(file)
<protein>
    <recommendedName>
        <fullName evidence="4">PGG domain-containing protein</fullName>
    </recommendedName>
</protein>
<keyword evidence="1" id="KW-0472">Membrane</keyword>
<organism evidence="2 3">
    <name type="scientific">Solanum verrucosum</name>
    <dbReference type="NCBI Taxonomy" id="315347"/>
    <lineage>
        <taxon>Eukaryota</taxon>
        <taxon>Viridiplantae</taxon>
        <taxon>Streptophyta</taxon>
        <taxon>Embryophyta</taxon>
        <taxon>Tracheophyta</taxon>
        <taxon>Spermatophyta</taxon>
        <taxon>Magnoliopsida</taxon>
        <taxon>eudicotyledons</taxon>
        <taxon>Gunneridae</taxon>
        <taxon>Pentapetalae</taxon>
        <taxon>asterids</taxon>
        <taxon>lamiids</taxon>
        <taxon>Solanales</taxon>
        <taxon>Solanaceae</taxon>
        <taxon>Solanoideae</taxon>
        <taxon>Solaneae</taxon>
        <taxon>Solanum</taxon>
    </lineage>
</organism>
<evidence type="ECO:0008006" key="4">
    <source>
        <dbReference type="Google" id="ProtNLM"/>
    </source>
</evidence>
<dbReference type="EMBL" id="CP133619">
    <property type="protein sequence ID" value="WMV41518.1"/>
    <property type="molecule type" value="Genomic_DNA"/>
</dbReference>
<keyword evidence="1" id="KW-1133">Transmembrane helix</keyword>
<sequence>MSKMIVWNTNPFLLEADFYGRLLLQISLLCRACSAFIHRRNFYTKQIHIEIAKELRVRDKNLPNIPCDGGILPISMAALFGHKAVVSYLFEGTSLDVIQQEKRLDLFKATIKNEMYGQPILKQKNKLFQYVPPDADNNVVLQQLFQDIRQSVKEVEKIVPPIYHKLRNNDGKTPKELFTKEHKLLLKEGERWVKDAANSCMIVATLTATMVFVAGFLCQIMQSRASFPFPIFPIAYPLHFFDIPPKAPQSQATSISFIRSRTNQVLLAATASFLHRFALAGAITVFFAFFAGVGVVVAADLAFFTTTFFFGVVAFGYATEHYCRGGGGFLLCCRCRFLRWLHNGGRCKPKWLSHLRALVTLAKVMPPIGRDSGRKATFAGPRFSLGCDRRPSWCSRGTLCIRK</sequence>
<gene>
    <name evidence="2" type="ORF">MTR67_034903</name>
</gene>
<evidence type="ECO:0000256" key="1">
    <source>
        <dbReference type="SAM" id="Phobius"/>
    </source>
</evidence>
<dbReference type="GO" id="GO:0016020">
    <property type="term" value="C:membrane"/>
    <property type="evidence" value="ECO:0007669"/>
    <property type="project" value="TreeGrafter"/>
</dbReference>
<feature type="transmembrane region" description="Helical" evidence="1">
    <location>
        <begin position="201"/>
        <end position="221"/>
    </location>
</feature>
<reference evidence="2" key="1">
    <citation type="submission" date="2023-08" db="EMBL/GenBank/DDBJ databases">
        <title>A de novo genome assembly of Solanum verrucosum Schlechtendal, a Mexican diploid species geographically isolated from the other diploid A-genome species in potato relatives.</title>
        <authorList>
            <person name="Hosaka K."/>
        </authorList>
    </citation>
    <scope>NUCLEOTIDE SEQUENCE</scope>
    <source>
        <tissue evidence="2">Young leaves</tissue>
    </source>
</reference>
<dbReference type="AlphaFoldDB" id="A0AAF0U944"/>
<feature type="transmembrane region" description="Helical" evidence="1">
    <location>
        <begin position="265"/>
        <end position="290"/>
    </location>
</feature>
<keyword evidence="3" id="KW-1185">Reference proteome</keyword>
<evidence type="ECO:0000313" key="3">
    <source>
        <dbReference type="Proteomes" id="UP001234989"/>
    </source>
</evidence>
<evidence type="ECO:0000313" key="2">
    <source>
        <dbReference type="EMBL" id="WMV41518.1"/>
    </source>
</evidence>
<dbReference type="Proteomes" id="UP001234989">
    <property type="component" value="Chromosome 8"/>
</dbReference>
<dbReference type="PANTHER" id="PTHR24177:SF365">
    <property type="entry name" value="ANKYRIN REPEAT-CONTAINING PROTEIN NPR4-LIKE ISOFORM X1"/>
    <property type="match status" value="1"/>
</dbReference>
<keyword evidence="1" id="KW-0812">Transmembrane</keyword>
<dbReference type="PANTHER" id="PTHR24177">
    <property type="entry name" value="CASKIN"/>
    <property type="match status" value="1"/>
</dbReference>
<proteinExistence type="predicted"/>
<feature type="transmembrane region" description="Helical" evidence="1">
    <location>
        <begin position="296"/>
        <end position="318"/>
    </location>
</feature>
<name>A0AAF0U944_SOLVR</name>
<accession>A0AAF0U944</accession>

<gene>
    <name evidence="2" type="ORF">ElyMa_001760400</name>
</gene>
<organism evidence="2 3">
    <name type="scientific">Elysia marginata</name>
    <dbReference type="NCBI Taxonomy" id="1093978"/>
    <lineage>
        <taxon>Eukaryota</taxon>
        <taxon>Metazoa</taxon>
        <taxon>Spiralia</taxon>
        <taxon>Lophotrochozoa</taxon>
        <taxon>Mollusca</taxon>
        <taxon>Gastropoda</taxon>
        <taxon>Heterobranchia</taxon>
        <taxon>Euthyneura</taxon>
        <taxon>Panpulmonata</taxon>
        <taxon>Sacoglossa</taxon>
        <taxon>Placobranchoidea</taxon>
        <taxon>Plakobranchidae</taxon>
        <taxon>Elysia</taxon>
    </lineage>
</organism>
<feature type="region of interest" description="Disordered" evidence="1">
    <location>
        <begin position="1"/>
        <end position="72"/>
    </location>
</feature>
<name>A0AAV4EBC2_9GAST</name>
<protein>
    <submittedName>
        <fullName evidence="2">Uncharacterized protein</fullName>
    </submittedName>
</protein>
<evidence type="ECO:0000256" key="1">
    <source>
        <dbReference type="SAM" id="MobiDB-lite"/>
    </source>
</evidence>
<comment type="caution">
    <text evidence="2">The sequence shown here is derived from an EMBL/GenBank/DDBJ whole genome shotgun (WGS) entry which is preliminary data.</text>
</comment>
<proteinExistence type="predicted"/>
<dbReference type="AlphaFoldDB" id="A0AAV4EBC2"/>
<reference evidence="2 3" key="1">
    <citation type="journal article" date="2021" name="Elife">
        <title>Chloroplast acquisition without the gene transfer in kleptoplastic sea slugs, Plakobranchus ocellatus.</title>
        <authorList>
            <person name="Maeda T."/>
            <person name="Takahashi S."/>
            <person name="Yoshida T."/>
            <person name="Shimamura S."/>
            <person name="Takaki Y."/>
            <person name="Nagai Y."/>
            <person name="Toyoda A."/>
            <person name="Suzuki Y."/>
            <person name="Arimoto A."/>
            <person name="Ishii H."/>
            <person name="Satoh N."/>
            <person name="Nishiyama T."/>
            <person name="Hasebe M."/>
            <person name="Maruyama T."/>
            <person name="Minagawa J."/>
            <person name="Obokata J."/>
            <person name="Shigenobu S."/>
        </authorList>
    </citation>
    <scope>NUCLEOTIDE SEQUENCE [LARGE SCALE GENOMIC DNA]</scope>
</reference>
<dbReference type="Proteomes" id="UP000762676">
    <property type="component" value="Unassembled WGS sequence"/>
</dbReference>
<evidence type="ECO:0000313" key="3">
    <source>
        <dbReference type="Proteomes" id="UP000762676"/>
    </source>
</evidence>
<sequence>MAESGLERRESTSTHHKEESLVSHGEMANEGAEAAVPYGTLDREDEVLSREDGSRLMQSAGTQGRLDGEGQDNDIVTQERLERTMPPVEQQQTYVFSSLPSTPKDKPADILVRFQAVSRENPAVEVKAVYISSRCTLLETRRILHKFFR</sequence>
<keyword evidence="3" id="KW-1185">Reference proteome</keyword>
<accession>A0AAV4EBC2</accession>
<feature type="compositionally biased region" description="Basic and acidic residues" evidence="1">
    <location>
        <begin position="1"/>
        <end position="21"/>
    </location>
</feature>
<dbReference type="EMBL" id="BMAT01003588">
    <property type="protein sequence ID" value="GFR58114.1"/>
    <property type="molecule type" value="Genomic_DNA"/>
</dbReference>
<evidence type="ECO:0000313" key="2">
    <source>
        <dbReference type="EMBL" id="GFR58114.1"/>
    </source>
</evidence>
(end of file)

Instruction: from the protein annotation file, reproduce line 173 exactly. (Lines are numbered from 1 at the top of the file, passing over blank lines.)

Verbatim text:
            <person name="Minagawa J."/>